Little, Brown's Big Deal

Leave it to an agent 6,000 miles away from L.A.'s Kodak Theater to stir things up during the traditionally quiet days before the Academy Awards. But that's exactly what Curtis Brown U.K.'s Elizabeth Sheinkman did with Horse Boy, a 35-page proposal by human rights activist Rupert Isaacson. The week before the Oscars, Sheinkman submitted the proposal, a moving account of how Isaacson gained entrée into his young autistic son's world through a neighbor's horse and the subsequent journey they will be taking on horseback through Mongolia. By Tuesday, with Sheinkman running a heated auction with six U.S. publishers vying for what one foreign scout says has the potential to be a "real life Horse Whisperer," filmies were working furiously to get their hands on the proposal. Before Sheinkman could close a seven-figure deal from Little, Brown's Michael Pietsch and Judy Clain, the calls from producers started coming in. Sheinkman reports interest from three studios. This one won't go cheap: at press time, eight U.K. publishers had offers on the table. Little, Brown will publish Horse Boy. Curtis Brown's Nick Marston is handling film rights.

Sword Fight

"The spawn of Quentin Tarantino and Robert Cormier" is how PW reviewed Justin Gattis's martial arts bloodbath Kung Fu High School (Harvest, 2005). With that description, is it any wonder that Bob and Harvey Weinstein, the brotherly force behind Pulp Fiction, Reservoir Dogs, Jackie Brown and every other Tarantino spectacle, snapped up film rights to Gattis's YA novel? With Holding Down Shadows, out now from IPG's Justin Manask, Gattis leaves behind dystopian high school hallways for a supernatural thriller set in Japan: when the grandson of an American soldier returns an ancient sword to Japan, he unleashes the soul of a murdered shogun. And, yes, the "Tarantino-esque" label still applies. Manask describes Shadows as "Spirited Away meets Kill Bill." Lizzy Kremer of David Higham Associates reps Gattis in the U.K.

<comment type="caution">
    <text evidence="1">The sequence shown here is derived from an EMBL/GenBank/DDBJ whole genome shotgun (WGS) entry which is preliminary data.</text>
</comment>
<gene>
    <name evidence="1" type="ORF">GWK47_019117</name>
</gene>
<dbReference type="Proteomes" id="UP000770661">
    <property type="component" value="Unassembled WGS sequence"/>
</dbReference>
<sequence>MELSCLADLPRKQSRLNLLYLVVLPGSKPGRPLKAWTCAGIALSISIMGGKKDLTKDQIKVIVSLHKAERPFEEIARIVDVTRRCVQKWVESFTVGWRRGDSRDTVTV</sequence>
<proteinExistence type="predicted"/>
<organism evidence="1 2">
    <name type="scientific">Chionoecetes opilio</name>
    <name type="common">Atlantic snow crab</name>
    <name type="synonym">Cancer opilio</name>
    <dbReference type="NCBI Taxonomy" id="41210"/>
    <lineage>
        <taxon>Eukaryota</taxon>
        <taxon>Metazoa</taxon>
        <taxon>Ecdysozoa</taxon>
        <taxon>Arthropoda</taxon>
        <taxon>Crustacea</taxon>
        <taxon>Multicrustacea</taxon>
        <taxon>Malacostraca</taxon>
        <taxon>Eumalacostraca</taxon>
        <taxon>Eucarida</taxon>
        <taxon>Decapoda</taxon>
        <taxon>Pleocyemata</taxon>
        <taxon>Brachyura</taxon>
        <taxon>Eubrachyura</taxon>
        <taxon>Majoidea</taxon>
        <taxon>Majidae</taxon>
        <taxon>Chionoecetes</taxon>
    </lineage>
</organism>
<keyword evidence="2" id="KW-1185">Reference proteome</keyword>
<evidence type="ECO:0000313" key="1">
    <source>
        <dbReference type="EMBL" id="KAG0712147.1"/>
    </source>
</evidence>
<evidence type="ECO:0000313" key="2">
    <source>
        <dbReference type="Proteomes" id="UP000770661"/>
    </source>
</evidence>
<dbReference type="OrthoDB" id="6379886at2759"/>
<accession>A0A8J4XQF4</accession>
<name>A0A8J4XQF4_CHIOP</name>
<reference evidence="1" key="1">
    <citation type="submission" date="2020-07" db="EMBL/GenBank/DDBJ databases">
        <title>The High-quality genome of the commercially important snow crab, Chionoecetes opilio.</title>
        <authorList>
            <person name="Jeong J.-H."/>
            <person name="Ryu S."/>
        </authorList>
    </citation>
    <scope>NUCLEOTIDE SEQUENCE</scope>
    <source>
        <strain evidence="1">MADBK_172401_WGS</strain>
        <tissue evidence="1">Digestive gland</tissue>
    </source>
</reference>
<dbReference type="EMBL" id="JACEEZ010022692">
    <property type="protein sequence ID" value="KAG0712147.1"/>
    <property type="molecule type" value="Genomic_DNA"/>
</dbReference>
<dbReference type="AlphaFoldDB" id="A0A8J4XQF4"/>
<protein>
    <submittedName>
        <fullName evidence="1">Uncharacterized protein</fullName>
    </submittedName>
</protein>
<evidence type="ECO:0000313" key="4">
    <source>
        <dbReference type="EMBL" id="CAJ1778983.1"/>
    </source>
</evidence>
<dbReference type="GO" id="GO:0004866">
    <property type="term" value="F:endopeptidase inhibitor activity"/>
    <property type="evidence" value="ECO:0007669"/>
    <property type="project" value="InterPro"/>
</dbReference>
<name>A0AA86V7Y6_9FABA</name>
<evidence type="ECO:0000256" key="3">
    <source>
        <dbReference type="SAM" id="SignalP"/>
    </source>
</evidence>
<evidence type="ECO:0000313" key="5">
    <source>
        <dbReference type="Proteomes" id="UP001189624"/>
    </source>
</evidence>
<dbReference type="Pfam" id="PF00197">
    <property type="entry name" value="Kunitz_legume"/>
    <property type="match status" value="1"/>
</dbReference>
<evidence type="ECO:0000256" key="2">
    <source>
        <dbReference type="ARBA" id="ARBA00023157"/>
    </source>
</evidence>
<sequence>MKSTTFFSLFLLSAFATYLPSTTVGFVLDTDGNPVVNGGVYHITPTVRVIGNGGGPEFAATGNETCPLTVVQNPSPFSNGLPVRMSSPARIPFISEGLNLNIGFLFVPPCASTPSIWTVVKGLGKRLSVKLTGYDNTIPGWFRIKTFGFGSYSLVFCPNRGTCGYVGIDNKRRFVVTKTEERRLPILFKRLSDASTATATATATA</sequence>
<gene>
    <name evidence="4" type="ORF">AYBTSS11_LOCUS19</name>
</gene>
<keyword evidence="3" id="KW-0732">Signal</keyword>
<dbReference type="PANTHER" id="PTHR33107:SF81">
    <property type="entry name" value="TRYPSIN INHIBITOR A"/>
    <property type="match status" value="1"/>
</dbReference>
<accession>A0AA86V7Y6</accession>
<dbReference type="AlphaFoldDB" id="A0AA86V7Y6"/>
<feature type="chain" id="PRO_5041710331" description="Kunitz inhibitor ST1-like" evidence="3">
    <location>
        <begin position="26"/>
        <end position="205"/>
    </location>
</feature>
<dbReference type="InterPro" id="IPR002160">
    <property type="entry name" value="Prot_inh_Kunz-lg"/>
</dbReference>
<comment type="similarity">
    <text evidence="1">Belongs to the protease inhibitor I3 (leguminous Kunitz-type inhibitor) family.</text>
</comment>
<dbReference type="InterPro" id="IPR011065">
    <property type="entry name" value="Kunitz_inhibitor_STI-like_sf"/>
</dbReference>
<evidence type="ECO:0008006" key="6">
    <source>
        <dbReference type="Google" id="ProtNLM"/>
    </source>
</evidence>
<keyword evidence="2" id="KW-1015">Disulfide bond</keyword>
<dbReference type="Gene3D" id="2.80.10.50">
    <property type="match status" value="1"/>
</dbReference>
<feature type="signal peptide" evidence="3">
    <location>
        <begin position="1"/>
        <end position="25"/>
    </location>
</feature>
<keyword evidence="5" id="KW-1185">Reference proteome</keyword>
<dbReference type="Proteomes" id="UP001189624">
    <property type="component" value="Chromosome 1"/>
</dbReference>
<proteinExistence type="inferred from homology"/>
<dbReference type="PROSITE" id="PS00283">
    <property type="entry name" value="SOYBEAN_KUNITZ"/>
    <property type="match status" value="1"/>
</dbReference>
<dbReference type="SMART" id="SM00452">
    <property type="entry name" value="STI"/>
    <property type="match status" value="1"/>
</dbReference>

For the Files

Lolita Files celebrates her second film deal: Carolyn Folks's option of Sex, Lies, Murder, Fame (Amistad paperback). Hip-hop VIP Kanye West has Files's 2001 Southern potboiler Children of God (Simon & Schuster) in development. Folks optioned Sex on behalf of Entertainment Studios. The Firm's Alan Nevins did the deal.